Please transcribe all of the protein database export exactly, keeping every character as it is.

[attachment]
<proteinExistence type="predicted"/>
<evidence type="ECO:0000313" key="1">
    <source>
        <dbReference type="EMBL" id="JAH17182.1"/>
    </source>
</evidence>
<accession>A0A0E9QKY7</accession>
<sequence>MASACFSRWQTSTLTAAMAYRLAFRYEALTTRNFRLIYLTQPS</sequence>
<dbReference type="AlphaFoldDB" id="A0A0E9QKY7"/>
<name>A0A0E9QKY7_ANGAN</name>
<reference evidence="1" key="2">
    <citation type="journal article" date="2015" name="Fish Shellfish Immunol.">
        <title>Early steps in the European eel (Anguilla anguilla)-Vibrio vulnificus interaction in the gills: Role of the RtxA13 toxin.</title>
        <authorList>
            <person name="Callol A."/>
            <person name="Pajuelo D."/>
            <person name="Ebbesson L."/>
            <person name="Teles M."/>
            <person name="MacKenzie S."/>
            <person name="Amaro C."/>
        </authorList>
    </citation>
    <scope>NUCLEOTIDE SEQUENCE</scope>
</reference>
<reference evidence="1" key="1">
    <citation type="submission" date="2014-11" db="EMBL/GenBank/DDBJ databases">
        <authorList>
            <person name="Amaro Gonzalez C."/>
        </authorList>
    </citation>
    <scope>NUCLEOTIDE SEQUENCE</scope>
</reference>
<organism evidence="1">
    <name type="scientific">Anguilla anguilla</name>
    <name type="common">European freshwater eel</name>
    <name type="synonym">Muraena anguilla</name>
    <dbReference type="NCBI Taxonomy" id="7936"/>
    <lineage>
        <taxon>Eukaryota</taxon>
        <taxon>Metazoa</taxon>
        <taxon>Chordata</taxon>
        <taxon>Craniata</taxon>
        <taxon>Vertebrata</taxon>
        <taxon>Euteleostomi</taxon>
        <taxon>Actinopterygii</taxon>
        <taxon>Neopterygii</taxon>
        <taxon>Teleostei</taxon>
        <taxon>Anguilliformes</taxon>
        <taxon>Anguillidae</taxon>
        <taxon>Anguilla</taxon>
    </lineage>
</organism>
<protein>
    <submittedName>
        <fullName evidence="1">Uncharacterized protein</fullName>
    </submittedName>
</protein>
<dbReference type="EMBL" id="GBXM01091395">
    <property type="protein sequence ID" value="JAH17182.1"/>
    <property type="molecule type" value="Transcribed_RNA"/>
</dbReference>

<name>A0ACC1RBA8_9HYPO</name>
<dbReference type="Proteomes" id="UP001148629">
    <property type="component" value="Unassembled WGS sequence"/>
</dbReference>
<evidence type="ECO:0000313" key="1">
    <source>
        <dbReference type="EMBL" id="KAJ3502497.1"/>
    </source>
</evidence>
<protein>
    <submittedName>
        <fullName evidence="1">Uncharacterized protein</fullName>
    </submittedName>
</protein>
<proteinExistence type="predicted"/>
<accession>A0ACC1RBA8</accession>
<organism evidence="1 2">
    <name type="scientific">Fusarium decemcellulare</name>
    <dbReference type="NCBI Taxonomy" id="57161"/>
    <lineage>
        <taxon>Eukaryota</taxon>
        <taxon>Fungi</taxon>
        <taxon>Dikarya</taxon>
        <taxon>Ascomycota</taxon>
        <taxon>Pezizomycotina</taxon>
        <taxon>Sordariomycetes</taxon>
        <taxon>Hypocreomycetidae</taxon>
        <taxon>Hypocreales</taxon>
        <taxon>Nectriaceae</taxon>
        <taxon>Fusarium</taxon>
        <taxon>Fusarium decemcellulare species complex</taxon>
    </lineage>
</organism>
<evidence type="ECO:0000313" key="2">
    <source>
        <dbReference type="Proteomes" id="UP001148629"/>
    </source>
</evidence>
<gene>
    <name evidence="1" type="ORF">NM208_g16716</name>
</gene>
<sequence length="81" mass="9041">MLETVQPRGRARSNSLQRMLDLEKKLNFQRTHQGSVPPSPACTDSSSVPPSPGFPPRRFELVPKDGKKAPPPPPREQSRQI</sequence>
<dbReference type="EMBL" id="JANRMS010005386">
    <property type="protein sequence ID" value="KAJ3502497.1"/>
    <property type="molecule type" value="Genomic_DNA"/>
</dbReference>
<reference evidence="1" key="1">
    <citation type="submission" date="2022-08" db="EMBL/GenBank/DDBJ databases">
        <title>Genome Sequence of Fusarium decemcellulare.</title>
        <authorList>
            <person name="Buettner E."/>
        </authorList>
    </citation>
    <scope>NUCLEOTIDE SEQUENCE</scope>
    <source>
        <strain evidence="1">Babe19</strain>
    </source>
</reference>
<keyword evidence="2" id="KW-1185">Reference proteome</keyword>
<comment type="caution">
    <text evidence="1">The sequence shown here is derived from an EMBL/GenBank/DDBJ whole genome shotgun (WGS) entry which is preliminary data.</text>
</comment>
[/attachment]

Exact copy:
<proteinExistence type="predicted"/>
<evidence type="ECO:0000313" key="1">
    <source>
        <dbReference type="EMBL" id="JAH17182.1"/>
    </source>
</evidence>
<accession>A0A0E9QKY7</accession>
<sequence>MASACFSRWQTSTLTAAMAYRLAFRYEALTTRNFRLIYLTQPS</sequence>
<dbReference type="AlphaFoldDB" id="A0A0E9QKY7"/>
<name>A0A0E9QKY7_ANGAN</name>
<reference evidence="1" key="2">
    <citation type="journal article" date="2015" name="Fish Shellfish Immunol.">
        <title>Early steps in the European eel (Anguilla anguilla)-Vibrio vulnificus interaction in the gills: Role of the RtxA13 toxin.</title>
        <authorList>
            <person name="Callol A."/>
            <person name="Pajuelo D."/>
            <person name="Ebbesson L."/>
            <person name="Teles M."/>
            <person name="MacKenzie S."/>
            <person name="Amaro C."/>
        </authorList>
    </citation>
    <scope>NUCLEOTIDE SEQUENCE</scope>
</reference>
<reference evidence="1" key="1">
    <citation type="submission" date="2014-11" db="EMBL/GenBank/DDBJ databases">
        <authorList>
            <person name="Amaro Gonzalez C."/>
        </authorList>
    </citation>
    <scope>NUCLEOTIDE SEQUENCE</scope>
</reference>
<organism evidence="1">
    <name type="scientific">Anguilla anguilla</name>
    <name type="common">European freshwater eel</name>
    <name type="synonym">Muraena anguilla</name>
    <dbReference type="NCBI Taxonomy" id="7936"/>
    <lineage>
        <taxon>Eukaryota</taxon>
        <taxon>Metazoa</taxon>
        <taxon>Chordata</taxon>
        <taxon>Craniata</taxon>
        <taxon>Vertebrata</taxon>
        <taxon>Euteleostomi</taxon>
        <taxon>Actinopterygii</taxon>
        <taxon>Neopterygii</taxon>
        <taxon>Teleostei</taxon>
        <taxon>Anguilliformes</taxon>
        <taxon>Anguillidae</taxon>
        <taxon>Anguilla</taxon>
    </lineage>
</organism>
<protein>
    <submittedName>
        <fullName evidence="1">Uncharacterized protein</fullName>
    </submittedName>
</protein>
<dbReference type="EMBL" id="GBXM01091395">
    <property type="protein sequence ID" value="JAH17182.1"/>
    <property type="molecule type" value="Transcribed_RNA"/>
</dbReference>

<name>A0ACC1RBA8_9HYPO</name>
<dbReference type="Proteomes" id="UP001148629">
    <property type="component" value="Unassembled WGS sequence"/>
</dbReference>
<evidence type="ECO:0000313" key="1">
    <source>
        <dbReference type="EMBL" id="KAJ3502497.1"/>
    </source>
</evidence>
<protein>
    <submittedName>
        <fullName evidence="1">Uncharacterized protein</fullName>
    </submittedName>
</protein>
<proteinExistence type="predicted"/>
<accession>A0ACC1RBA8</accession>
<organism evidence="1 2">
    <name type="scientific">Fusarium decemcellulare</name>
    <dbReference type="NCBI Taxonomy" id="57161"/>
    <lineage>
        <taxon>Eukaryota</taxon>
        <taxon>Fungi</taxon>
        <taxon>Dikarya</taxon>
        <taxon>Ascomycota</taxon>
        <taxon>Pezizomycotina</taxon>
        <taxon>Sordariomycetes</taxon>
        <taxon>Hypocreomycetidae</taxon>
        <taxon>Hypocreales</taxon>
        <taxon>Nectriaceae</taxon>
        <taxon>Fusarium</taxon>
        <taxon>Fusarium decemcellulare species complex</taxon>
    </lineage>
</organism>
<evidence type="ECO:0000313" key="2">
    <source>
        <dbReference type="Proteomes" id="UP001148629"/>
    </source>
</evidence>
<gene>
    <name evidence="1" type="ORF">NM208_g16716</name>
</gene>
<sequence length="81" mass="9041">MLETVQPRGRARSNSLQRMLDLEKKLNFQRTHQGSVPPSPACTDSSSVPPSPGFPPRRFELVPKDGKKAPPPPPREQSRQI</sequence>
<dbReference type="EMBL" id="JANRMS010005386">
    <property type="protein sequence ID" value="KAJ3502497.1"/>
    <property type="molecule type" value="Genomic_DNA"/>
</dbReference>
<reference evidence="1" key="1">
    <citation type="submission" date="2022-08" db="EMBL/GenBank/DDBJ databases">
        <title>Genome Sequence of Fusarium decemcellulare.</title>
        <authorList>
            <person name="Buettner E."/>
        </authorList>
    </citation>
    <scope>NUCLEOTIDE SEQUENCE</scope>
    <source>
        <strain evidence="1">Babe19</strain>
    </source>
</reference>
<keyword evidence="2" id="KW-1185">Reference proteome</keyword>
<comment type="caution">
    <text evidence="1">The sequence shown here is derived from an EMBL/GenBank/DDBJ whole genome shotgun (WGS) entry which is preliminary data.</text>
</comment>